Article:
speaking during worship…

One of the things I feel like I’ve learned over the last few years is the value of not speaking a lot while leading worship. I find that it is often is more of a nervous response than anything useful… y’know? There would be a lull and to fill up the space I would say something like, “well, God is good and it’s good to sing to him so, um… let’s sing to him now”. That can sometimes work as a prompt to get people to sing out a bit more (at least for the first verse), but I always felt like a tool because in my head I would be saying, “What? What are you trying to say, you dolt”. So a couple of years ago I decided that I would try a more minimalist approach to speaking in a worship set… besides, like Robin Mark says, “It’s the preachers job to preach…”. It worked really well, I think. The feedback I got was really positive, because instead of offering up a sermon before every song I would maybe only say one thing… or sometimes nothing. People told me they really liked my “quiet leadership” and the “space” that it created.

However, in the last few weeks I’ve started thinking that maybe I should start talking a little more, if even just to help people understand where I’m trying to take them in the set. Let me explain a bit.

Usually when I put together a set I have some sort of journey and destination in mind (see my post “let’s try this again…” for more details). The thing is, sometimes the congregation doesn’t grasp the depth and brilliance of my set planning and sometimes narrating a bit of the journey can be really useful. This last week was like that. I was doing “O Come O Come Emmanuel” and “This is Our God” back to back, and I thought that the juxtaposed moods and perspectives in these two songs were really cool and I wanted to help the congregation to see the connection a little more. This leads me to the second thing that I’m learning about speaking during worship.

I kinda suck at winging it. Anytime I try to speak off the top of my head I usually end up either trying to convey 5 different ideas at the same time, or default to trite cliches. When talking to Steve (my Sr. Pastor) about this he suggested I just write out what I want to say beforehand. At first I didn’t really jive with this idea because it kind of stole the mystique out of the whole “worship-leader-eloquently-sharing-wisdom-without-notes-cause-he’s-so-cool” thing that I usually like to go for. But then I noticed that one of my artistic heroes, Peter Gabriel, uses notes when he talks in concerts. This blew my mind! Peter Gabriel uses notes. The other thing he does is he talks in a very calm, sagely manner; he doesn’t try too hard with the yelling or the faux emotion to get people to engage with what he says. It’s all very natural sounding. I decided that that is what I would try.

So in between “O Come O Come” and “This is Our God” I decided to try to shed some light into the “before and after” quality of those two songs and read this:

“There are two words that, I think, sum up so much of Christmas: Expectation and Fulfillment. For me, it is the tension between expectation and fulfillment that lies in the heart of Christmas and gives it its beat.”

In the Christmas story we see a fallen creation’s hopes, needs and expectations collide with a compassionate God’s fulfillment of all those things. Like Paul says in Galations: “But when the fullness of time came, God sent forth His son”. This wonderful, perfect fulfillment of so many longings; this child named Jesus; this is the one we have waited for. It is astounding and poetic, wondrous and epic.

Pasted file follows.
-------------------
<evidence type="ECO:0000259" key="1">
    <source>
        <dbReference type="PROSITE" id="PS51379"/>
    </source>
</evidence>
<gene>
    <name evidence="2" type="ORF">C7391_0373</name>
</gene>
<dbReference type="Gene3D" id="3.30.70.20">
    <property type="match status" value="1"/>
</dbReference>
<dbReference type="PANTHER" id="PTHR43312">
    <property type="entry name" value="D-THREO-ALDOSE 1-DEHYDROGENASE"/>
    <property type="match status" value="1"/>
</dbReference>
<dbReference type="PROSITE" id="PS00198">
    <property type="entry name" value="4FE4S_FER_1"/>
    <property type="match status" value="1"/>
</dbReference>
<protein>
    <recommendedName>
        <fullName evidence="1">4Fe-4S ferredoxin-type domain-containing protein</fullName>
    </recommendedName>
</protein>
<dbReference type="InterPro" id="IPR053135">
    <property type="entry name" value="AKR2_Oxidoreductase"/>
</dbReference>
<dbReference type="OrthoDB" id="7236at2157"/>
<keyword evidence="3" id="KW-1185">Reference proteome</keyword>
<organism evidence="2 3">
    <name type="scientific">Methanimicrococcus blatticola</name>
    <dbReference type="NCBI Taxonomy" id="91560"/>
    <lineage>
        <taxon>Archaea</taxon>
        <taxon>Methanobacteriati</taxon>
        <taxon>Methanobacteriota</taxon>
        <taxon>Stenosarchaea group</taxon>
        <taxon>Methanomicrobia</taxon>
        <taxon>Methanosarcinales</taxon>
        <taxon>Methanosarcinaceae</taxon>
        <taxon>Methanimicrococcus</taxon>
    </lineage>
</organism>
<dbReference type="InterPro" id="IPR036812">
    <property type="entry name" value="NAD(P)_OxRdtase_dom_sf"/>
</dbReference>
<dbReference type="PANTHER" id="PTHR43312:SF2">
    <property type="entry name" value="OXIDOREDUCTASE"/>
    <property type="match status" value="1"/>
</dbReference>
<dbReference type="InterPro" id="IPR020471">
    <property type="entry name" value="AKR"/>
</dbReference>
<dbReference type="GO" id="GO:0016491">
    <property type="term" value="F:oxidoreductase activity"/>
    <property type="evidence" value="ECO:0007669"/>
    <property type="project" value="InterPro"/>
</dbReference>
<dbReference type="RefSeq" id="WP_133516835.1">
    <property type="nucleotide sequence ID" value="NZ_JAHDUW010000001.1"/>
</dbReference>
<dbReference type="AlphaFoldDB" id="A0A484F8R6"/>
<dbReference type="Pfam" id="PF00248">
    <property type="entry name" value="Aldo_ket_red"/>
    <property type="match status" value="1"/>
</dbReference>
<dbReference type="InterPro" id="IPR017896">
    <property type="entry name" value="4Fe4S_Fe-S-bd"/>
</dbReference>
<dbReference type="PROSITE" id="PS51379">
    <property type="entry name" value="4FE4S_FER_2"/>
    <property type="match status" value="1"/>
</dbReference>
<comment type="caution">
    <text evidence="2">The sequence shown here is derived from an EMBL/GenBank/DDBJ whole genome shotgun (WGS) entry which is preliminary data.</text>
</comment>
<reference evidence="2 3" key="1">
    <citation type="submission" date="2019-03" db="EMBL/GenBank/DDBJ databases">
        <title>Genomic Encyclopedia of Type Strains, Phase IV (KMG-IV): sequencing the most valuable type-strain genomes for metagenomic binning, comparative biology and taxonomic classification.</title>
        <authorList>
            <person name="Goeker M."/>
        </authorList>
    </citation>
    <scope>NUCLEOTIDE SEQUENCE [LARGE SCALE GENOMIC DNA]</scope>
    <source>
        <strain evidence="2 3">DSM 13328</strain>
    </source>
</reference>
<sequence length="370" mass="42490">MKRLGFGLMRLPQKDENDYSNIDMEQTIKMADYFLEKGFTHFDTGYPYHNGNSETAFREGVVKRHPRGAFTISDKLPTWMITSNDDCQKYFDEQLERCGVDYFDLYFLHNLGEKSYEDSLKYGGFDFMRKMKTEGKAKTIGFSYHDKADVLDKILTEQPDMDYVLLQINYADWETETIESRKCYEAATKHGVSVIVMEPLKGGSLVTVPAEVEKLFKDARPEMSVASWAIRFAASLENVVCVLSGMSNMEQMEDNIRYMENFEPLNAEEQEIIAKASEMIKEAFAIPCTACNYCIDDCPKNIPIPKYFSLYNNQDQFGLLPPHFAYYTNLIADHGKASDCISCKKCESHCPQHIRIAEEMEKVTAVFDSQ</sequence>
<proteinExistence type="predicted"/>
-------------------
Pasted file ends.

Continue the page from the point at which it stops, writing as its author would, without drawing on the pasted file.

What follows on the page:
As we sing this next song, let’s rest in the perfection of this birth; in the promise of fulfillment hidden in a child whose advent all of creation waited and longed for.”

For a first time experiment I think it went alright. I still have work to do in this area, but as I look back at some of the stupid stuff that I used to say off the cuff, I feel okay. I still say stupid stuff off the cuff, but at least I’m not stuck in that one, default way of doing things (now any off the “in the moment” stuff I say is usually more conversational or interactive, rather than preachy).

What are your thoughts? Are there any worship leaders out there that are really good at this stuff? Do you have any awesome “top-of-the-head-Brother-Barry” moments of your own?


2 Comments Add yours

  1. joshua says:

    i remember that moment, shawn, and i remember thinking; “wow, that’s deep and insightful stuff for an off the cuff statement!” the moment played out extremely well and i’m sure it’s because of the thought you put into it before hand. your comments really grounded me; they effectively reshaped my thought heading into the next song.nicely done, man. nicely done.

  2. Anonymous says:

    Hey Shawn – I saw a link to your blog through Josh and have been now been blog stalking. I clicked on this link right away because I get so mad in church sometimes when worship leaders “talk off the cuff” and accidently spew-out terrible theology and jumbled meaningless phrases… even though I know they are well-meaing, I also feel that what they had to say in that moment was not really from God and that it caused more harm then good. [not to mention that if the leader starts rambling and can’t stop, the congregation is left standing up akwardly at the chairs wonder if they should just sit down…] If you are doing a tally or something, chalk down one down for me on the side of your pastor – I think that, barring some massive revelation from God, that speaking during worship should be just as carefully planned as the set or, for that matter, as carefully planned as the sermon. It is such a priviledge and a huge responsibility to stand at the front with a mic… to risk leading people astray with good intentions and space fillers seems costly to me. Anyways. Great blog!Jen G.

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